Three Wild Edibles to Forage for This Month | General Food & Drink | Hudson Valley | Hudson Valley; Chronogram

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Three Wild Edibles to Forage for This Month


  • Eve Fox

Whether you live in a town or out in the woods, food is never far in the Hudson Valley—if you know where to look. Wild edibles abound here. I'll never forget the thrill I felt the first time I sniffed the distinctive odor of a wild garlic plant I'd yanked out of the dirt on the lawn of the Woodstock Children's Center during recess. And the novelty hasn't worn off yet. In fact, my interest in foraging has only grown. Whether I'm searching the forest floor for trout lily's spotted leaves and delicate yellow flowers or scanning the streambed for the rich green of wild ramps, I am always eager to see what Mother Nature has cooking.

For me, foraging is an oddly addictive mix of relaxation and excitement. Spending time outdoors helps clear my mind while the "hunt" for whatever plant I'm looking for at that moment adds little zaps of electricity to my walk in the woods. I'll never forget the rush I felt upon discovering a whole hillside of wild ramps—my heart was beating wildly.

If you have kids in your life, searching for wild edibles is a fantastic way to kindle their interest in nature, provide a vividly memorable frame for the seasons, and teach them about some of the many plants—native and not—in our ecosystem.

But perhaps most important is the fact that these foods are full of flavor—they taste distinctly alive in a way that even garden-grown foods often do not.

  • Eve Fox

Roll in the Clover

Take wood sorrel, a wild edible whose leaves and small flowers have a fresh, lemony flavor with a mild, appealing chalkiness that adds a bright note to salads and pestos. It's another of the plants I ate as a child—a tradition that appears to be alive and well, judging by my six-year-old son's stories of eating it at recess. He and his friends call it lemon clover and I've also heard it called sour grass—both perfect names, if a tad less sophisticated than wood sorrel.

Wood sorrel is a member of the Oxalis family (Oxalis means "sour") and is high in oxalic acid—as are a number of other greens, including spinach, chard, broccoli, and rhubarb. Oxalic acid is considered toxic when consumed in large quantities because it inhibits the absorption of calcium. It should be avoided by people suffering from kidney stones, arthritis, and gout. However, just as with spinach and broccoli, wood sorrel is very good for you—it's packed with Vitamin C—when eaten in moderation, so do not deprive yourself of its fresh, lemony flavor unless you have one of the above conditions.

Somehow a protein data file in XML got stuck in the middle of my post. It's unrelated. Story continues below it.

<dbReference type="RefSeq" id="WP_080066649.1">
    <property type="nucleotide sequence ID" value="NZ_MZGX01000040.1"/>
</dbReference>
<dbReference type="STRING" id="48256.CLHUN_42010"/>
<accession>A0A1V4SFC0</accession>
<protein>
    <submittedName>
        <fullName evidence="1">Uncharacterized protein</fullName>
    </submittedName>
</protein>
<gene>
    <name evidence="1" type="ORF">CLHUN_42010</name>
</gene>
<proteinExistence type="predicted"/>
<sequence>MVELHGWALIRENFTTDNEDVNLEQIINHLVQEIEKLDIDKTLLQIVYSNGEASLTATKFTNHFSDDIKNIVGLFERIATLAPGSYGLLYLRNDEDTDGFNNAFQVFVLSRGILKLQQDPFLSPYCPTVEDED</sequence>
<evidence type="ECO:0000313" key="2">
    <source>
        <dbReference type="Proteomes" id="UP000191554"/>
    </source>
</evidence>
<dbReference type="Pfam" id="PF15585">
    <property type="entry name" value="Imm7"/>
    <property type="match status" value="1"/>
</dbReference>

The variety near me has delicate stems that are covered with tiny hairs if you look really closely. Trios of folded heart-shaped leaves and small yellow flowers complete its elegant look. Some varieties have white flowers and others have no flowers at all. The stems can be green or reddish. There are no poisonous look-alikes to worry about—the only thing that might trick you is clover which is also edible if rather more boring in taste. Once you recognize it, you will start to see wood sorrel constantly as it grows pretty much everywhere.

Wood sorrel is absolutely delicious in a hearty, composed salad of sweet, waxy Yukon Gold potatoes, hearty hard-boiled eggs, tender, baby lettuce, thin slices of salty Parmesan cheese drizzled with a traditional shallot vinaigrette (recipe below). I also add fresh basil or dill if I have it on hand.

Nutritious Weed

Purslane is another foraging favorite—a succulent, low-growing plant that you're probably familiar with if you do any gardening as it's a very common weed. Known as verdolaga in Spanish, semizotu in Turkish and pourpier potager in French, purslane is packed with vitamins, minerals, and antioxidants, and has the highest Omega-3 content of any leafy green. It's so full of goodness that Michael Pollan actually called it one of the two most nutritious foods on Earth in In Defense of Food: An Eater's Manifesto. Pollan writes: "Wild greens like purslane have substantially higher levels of Omega-3s than most domesticated plants." His other top pick, lamb's quarters, is also a common weed.

  • Eve Fox

In addition to being a nutritional powerhouse, purslane is downlight tasty with a mild lemony flavor that has just a hint of pepper and a pleasing texture that is half-chewy, half-crunchy. I like it so much that I actually plant it between the rows of my garden though the wild stuff that grows between my paving stones always seems to do better than the plants I grow from the tiny black store-bought seeds.

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